How the Home Office politicised a ‘migrant camp’ fire to satisfy right-wing media tastes

Priti Patel wasted no time putting out populist distortions following a fire at the weekend.

Raoul Walawalker is a feature writer at ImmiNews.

Hundreds of asylum seekers were told to form ‘bubbles’ and go into lockdown for ten days – despite over a third having coronavirus. They were asked to self-isolate while continuing to sleep and eat in restricted communal space indefinitely, in a former army barracks that was scheduled for demolition. The chance of some unrest seemed likely.

As such, visiting charities weren’t surprised by reports of a fire at one building on Friday at Napier Barracks in Kent. The barracks was repurposed to house 400 asylum seekers in September and has caused concern among human rights activists.

 Some 14 arrests have followed investigations into the fire over the weekend. Separately, a journalist outside the gates on previous day was also arrested and later released.

“Bad things are going on in there,” he told the BBC about conditions inside the camp. The arrested journalist, Andrew Aitcheson, had documented a protest in which demonstrators threw buckets of fake blood over the camp’s front gates, describing the conditions as grim.  

According to the police, there was no evidence of organised rioting, despite it being reported as such by the Daily Mail and The Sun. Instead, there was a broken window and a building on fire.

Within very little time, the fire at the camp was seized upon by Home Secretary Priti Patel as a way both of attacking the migrants behaviour through the right-wing press, justifying the ongoing hostile treatment – and impressing the tabloids and the hard-right, with Tory indifference to human suffering in relation to immigrants.

In a three-paragraph statement, she carefully made sure to reflect entirely where her sympathies rest – the readership of the Daily Mail, essentially. Take paragraph one for example: “The damage and destruction at Napier barracks is not only appalling but deeply offensive to the taxpayers of this country who are providing this accommodation while asylum claims are being processed.”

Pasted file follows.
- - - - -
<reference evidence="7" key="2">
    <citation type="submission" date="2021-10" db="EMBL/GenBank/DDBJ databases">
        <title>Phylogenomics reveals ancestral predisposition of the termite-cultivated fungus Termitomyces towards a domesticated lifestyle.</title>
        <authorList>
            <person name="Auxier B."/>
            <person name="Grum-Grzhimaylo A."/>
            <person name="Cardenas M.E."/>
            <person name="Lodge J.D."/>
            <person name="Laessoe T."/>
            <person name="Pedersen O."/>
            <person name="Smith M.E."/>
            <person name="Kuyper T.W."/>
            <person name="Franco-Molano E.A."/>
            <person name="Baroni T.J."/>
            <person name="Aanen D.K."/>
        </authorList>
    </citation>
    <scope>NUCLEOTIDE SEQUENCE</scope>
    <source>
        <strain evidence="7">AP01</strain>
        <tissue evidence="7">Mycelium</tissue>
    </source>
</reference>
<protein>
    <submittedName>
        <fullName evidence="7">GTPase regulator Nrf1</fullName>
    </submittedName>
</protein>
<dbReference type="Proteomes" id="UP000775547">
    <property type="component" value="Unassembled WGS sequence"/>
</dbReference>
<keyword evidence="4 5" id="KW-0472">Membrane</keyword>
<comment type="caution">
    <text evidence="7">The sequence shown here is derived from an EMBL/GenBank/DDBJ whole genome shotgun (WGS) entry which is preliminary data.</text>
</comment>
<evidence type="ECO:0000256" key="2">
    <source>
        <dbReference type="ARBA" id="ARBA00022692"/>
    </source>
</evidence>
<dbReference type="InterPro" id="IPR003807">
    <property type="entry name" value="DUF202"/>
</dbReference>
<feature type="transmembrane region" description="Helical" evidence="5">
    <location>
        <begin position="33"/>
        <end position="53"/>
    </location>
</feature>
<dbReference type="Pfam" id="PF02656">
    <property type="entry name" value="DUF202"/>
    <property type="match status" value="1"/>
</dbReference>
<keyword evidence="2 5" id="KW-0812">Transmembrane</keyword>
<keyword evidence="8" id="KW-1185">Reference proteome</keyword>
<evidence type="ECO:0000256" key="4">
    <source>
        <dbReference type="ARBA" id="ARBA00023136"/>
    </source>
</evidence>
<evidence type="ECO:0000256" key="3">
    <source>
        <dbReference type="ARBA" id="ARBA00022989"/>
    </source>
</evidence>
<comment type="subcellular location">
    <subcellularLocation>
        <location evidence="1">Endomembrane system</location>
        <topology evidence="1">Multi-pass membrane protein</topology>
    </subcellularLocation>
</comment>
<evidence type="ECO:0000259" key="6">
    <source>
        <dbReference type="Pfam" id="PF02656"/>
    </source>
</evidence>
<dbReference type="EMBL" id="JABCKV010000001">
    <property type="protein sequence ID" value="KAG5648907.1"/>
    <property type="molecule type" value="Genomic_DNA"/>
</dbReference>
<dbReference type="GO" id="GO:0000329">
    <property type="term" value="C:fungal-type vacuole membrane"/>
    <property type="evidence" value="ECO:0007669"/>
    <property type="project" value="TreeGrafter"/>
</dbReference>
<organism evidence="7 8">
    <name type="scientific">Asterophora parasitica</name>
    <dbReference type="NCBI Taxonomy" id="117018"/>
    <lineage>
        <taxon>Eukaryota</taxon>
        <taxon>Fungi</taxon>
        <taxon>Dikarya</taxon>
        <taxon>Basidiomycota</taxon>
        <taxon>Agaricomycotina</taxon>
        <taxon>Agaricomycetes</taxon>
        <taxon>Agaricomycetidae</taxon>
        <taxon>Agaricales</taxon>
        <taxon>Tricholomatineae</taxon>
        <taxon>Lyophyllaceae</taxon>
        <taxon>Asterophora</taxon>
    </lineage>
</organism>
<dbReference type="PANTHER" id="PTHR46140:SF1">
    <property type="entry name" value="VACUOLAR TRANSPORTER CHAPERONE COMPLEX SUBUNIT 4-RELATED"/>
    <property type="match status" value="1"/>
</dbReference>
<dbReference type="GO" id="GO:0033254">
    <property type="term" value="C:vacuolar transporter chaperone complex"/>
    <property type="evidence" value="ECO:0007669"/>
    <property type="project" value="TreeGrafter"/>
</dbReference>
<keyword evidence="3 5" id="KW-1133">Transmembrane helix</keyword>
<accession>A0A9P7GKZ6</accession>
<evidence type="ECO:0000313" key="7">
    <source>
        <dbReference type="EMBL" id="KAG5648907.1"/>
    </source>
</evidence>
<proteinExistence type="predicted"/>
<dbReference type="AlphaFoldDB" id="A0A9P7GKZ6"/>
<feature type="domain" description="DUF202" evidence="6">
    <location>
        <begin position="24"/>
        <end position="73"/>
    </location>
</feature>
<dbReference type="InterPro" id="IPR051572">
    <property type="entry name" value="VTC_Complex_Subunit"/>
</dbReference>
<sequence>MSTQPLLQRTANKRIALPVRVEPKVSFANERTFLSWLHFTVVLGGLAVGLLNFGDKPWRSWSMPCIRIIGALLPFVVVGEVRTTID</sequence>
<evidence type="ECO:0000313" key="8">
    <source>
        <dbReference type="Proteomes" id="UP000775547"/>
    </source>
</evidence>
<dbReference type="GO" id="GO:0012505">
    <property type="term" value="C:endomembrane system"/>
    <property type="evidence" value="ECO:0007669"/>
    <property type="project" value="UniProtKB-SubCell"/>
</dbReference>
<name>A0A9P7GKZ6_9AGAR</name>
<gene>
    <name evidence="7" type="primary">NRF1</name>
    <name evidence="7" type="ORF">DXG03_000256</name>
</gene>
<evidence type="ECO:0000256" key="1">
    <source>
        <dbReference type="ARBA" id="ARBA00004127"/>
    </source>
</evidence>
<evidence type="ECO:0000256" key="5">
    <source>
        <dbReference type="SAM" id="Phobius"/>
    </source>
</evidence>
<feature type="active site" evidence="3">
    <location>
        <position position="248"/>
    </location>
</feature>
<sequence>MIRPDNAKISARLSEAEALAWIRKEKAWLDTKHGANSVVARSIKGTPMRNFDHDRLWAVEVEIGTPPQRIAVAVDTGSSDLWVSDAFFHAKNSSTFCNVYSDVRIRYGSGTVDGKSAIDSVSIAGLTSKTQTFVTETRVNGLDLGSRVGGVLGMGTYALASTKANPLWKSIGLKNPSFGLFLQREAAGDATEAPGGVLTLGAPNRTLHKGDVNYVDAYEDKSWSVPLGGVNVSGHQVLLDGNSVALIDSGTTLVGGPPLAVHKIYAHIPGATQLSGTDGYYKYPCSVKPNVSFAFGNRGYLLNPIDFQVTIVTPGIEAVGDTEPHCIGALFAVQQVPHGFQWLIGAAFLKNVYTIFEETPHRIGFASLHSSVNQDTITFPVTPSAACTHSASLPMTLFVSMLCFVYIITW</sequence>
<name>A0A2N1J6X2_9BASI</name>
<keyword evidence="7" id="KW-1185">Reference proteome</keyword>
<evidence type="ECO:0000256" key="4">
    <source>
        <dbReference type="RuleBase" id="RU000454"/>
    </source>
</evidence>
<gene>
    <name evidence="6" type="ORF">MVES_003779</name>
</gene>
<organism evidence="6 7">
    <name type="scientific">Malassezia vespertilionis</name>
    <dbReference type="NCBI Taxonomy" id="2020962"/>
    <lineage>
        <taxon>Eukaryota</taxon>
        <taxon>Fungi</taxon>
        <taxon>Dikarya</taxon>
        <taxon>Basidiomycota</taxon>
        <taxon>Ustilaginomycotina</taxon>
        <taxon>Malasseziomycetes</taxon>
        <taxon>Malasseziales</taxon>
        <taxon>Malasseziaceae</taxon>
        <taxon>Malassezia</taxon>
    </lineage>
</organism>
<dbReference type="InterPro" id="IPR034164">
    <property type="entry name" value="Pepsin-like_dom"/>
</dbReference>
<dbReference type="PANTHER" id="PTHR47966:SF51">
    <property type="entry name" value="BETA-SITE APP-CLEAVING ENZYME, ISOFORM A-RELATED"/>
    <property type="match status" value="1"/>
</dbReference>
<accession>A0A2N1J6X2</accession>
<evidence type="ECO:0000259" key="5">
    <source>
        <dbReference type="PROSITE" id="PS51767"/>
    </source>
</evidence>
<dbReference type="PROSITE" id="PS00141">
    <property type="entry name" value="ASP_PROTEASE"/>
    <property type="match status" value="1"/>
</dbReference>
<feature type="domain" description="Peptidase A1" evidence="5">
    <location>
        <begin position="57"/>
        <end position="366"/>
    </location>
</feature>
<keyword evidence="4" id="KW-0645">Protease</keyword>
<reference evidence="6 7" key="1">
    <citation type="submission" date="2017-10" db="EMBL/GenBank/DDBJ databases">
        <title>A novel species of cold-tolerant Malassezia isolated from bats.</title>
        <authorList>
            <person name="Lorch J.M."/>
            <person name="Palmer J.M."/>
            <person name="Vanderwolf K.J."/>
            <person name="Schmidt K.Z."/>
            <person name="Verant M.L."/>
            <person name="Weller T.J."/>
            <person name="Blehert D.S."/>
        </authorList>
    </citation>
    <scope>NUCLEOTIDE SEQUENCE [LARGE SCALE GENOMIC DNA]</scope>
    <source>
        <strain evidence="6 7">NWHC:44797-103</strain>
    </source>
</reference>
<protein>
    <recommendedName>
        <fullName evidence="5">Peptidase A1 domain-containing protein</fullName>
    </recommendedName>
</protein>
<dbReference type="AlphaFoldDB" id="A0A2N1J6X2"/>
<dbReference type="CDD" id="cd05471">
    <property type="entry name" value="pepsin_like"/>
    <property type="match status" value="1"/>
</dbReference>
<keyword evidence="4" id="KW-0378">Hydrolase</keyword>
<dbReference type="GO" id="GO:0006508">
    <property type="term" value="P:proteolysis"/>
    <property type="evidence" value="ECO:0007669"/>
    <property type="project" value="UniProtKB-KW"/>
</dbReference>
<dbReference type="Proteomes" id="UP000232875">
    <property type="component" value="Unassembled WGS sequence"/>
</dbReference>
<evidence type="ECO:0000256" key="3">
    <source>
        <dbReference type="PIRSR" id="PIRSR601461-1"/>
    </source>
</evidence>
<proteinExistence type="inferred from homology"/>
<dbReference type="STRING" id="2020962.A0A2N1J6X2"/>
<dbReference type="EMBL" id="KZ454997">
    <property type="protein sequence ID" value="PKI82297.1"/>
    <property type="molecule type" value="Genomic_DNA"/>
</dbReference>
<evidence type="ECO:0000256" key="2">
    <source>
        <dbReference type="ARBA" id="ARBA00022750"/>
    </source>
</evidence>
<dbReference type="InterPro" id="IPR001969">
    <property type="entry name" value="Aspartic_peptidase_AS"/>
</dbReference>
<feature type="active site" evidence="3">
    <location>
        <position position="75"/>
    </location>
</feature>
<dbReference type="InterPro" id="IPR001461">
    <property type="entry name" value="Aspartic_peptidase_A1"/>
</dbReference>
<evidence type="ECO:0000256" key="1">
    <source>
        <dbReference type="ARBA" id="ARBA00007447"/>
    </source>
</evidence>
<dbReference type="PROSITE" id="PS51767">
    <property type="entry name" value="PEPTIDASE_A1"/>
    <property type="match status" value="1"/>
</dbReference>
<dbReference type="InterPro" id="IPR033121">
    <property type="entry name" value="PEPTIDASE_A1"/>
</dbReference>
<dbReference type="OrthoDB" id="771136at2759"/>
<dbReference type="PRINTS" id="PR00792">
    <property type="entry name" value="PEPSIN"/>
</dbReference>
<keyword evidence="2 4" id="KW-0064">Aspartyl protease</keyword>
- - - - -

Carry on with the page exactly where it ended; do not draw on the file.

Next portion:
In this understanding, it is only ‘taxpayers’ who Brits should be concerned about – not the vulnerable who are in our care.  

“This type of action will not be tolerated, and the Home Office will support the police to take robust action against those vandalising property, threatening staff and putting lives at risk.”

Here, Patel is reducing the complexity of the issue, distorting the truth. The asylum seekers’ action was reduced to wanton vandalism – even though its actually their lives are at risk from Home Office policy. No serious injuries have been reported from the events.

Patel went on: “This site has previously accommodated our brave soldiers and army personnel – it is an insult to say that it is not good enough for these individuals.”

Another spin. She knows well that right-wing papers adore anything to do with the army and military history. But here’s the thing: there is no record of the building being used since the 1990s. It’s been scheduled for demolition with the land to be developed by builders Taylor Wimpey at a later date.

Patel’s comments have drawn criticism from the charities Freedom from Torture and Detention Action, who quite justifiably have accused her of politicising the incident.

In the meantime, the Home Office has started moving out some of the asylum seekers believed to have tested negative for coronavirus. It won’t relocate all, or say how many are infected. It would look bad in its favourite newspapers. 

ImmiNews is part of an organisation of UK and Ireland immigration lawyers.

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